The wording that started the uproar was as follows:
“You agree that a business or other entity may pay us to display your username, likeness, photos (along with any associated metadata), and/or actions you take, in connection with paid or sponsored content or promotions, without any compensation to you.”
With such a statement, you know nothing good is going to come out of it. Was Instagram just hoping people would not read their TOS before it went live? The users thought the best way to bring it to their attention was to delete their accounts in waves before the new updated terms go live on January 16, 2013.
Well it worked, Kevin Systrom, co-founder of Instagram just released an official response:
“Our intention in updating the terms was to communicate that we’d like to experiment with innovative advertising that feels appropriate on Instagram. Instead it was interpreted by many that we were going to sell your photos to others without any compensation. This is not true and it is our mistake that this language is confusing. To be clear: it is not our intention to sell your photos. We are working on updated language in the terms to make sure this is clear.”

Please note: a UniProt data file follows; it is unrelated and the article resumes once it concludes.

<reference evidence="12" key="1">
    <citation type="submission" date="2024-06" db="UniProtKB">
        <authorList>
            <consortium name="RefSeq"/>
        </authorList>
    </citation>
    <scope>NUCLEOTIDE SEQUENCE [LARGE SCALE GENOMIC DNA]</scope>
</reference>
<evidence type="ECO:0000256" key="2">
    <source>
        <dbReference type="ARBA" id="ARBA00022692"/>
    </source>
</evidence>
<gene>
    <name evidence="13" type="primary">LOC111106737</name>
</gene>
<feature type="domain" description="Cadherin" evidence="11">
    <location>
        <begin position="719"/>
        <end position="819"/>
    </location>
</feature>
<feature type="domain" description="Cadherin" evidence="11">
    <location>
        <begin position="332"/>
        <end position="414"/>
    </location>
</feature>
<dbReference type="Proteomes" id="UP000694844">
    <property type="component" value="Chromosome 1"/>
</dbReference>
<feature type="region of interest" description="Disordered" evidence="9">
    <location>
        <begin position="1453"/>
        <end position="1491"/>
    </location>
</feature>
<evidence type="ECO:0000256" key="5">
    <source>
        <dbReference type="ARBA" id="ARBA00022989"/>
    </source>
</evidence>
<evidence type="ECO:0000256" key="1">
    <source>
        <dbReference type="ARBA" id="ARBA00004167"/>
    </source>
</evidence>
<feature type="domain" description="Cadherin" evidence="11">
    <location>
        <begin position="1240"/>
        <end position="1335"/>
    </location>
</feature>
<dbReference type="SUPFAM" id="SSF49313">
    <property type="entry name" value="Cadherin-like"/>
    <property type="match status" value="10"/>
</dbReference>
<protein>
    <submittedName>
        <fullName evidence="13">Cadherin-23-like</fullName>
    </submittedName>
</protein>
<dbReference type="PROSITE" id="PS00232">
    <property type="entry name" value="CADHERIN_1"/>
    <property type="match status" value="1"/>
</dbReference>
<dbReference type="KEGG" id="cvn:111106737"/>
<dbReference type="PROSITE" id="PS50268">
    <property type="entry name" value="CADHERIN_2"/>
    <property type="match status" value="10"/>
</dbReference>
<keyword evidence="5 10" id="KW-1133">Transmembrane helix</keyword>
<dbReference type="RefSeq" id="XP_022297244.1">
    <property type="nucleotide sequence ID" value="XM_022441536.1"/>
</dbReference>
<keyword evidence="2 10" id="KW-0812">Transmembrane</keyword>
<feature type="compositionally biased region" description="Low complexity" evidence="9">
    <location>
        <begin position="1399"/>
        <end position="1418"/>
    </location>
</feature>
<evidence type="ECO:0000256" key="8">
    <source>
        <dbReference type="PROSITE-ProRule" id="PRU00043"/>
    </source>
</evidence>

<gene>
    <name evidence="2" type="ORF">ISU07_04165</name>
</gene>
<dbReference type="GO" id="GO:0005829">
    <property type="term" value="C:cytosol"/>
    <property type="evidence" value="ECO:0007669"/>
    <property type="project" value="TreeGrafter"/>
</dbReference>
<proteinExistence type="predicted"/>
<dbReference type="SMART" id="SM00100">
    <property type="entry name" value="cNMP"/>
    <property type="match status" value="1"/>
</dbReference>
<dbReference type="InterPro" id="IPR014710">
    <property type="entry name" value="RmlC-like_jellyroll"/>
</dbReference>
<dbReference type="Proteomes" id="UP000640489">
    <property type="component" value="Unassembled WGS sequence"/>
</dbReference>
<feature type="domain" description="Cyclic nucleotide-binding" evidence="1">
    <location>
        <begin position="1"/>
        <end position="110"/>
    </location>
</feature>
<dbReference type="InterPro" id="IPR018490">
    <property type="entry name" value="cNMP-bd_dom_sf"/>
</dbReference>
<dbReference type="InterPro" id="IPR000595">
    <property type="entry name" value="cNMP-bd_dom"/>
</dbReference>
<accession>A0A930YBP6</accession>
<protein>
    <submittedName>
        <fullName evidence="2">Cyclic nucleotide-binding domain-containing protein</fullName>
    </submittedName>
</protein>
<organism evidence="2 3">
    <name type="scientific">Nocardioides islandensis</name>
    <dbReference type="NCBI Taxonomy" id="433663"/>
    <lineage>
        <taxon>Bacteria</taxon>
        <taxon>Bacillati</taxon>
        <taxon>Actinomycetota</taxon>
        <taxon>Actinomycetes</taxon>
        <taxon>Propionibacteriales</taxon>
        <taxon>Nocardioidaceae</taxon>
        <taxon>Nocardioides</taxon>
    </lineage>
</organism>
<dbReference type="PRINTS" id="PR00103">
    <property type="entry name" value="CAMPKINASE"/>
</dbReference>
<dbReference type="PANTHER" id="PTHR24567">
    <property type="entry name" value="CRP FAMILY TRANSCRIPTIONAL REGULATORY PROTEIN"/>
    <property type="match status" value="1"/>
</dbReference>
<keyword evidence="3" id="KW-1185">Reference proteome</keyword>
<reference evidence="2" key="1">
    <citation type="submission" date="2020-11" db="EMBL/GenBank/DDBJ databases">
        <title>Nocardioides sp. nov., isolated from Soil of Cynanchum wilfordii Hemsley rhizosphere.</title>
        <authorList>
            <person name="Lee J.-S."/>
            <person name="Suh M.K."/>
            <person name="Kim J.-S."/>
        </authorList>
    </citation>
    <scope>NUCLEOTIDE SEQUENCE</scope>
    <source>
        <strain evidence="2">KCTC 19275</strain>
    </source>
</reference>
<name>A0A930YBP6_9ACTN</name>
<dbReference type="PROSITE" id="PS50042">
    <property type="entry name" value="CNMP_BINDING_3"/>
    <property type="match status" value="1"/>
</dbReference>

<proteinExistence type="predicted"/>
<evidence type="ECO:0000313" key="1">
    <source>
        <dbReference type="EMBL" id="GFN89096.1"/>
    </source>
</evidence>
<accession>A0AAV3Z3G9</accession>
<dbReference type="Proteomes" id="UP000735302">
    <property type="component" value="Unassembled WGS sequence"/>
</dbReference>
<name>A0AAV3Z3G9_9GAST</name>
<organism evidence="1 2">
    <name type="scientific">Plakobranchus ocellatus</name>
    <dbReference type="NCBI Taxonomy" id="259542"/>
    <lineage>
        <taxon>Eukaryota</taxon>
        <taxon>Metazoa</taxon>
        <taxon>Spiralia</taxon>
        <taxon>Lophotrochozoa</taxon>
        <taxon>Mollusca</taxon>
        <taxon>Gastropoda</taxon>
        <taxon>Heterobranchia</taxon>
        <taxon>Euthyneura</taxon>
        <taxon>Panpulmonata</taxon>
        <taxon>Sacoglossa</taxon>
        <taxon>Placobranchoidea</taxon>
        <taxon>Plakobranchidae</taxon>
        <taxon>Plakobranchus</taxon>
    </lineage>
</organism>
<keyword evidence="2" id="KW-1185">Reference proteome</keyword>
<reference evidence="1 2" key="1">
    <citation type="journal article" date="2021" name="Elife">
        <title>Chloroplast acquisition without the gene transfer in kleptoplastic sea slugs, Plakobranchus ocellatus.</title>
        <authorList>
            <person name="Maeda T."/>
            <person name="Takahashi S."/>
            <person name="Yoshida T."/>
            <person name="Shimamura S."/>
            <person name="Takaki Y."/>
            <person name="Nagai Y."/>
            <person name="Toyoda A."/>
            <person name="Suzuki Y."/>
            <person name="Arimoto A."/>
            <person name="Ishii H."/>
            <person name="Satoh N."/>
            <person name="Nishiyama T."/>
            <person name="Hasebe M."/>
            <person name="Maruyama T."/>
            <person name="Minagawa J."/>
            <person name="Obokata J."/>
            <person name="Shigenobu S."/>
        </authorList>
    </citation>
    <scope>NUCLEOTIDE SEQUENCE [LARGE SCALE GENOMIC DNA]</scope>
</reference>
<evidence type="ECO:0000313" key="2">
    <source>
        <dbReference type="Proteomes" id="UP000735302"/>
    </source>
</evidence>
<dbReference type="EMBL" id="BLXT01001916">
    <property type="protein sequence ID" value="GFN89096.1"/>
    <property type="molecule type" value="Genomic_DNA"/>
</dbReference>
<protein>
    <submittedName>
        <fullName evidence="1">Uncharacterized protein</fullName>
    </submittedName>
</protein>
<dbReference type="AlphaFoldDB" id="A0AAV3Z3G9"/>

It’s obvious they’re backtracking very quickly, because there is no way they can blame the issue on everyone’s misinterpretation of a very straightforward statement. They were caught trying to sneak something in, and now they’re having to fix it, much like the privacy mishaps that Facebook has had in the past.
For now the line in question still appears under the rights section of the updated terms. We will just have to wait and see if and when they update it, and if the new wording leads us to believe they have changed their plans for Instagram. If they don’t, there will be so many account closures that we will have to find a new place to visit on the Internet to find out what people are eating.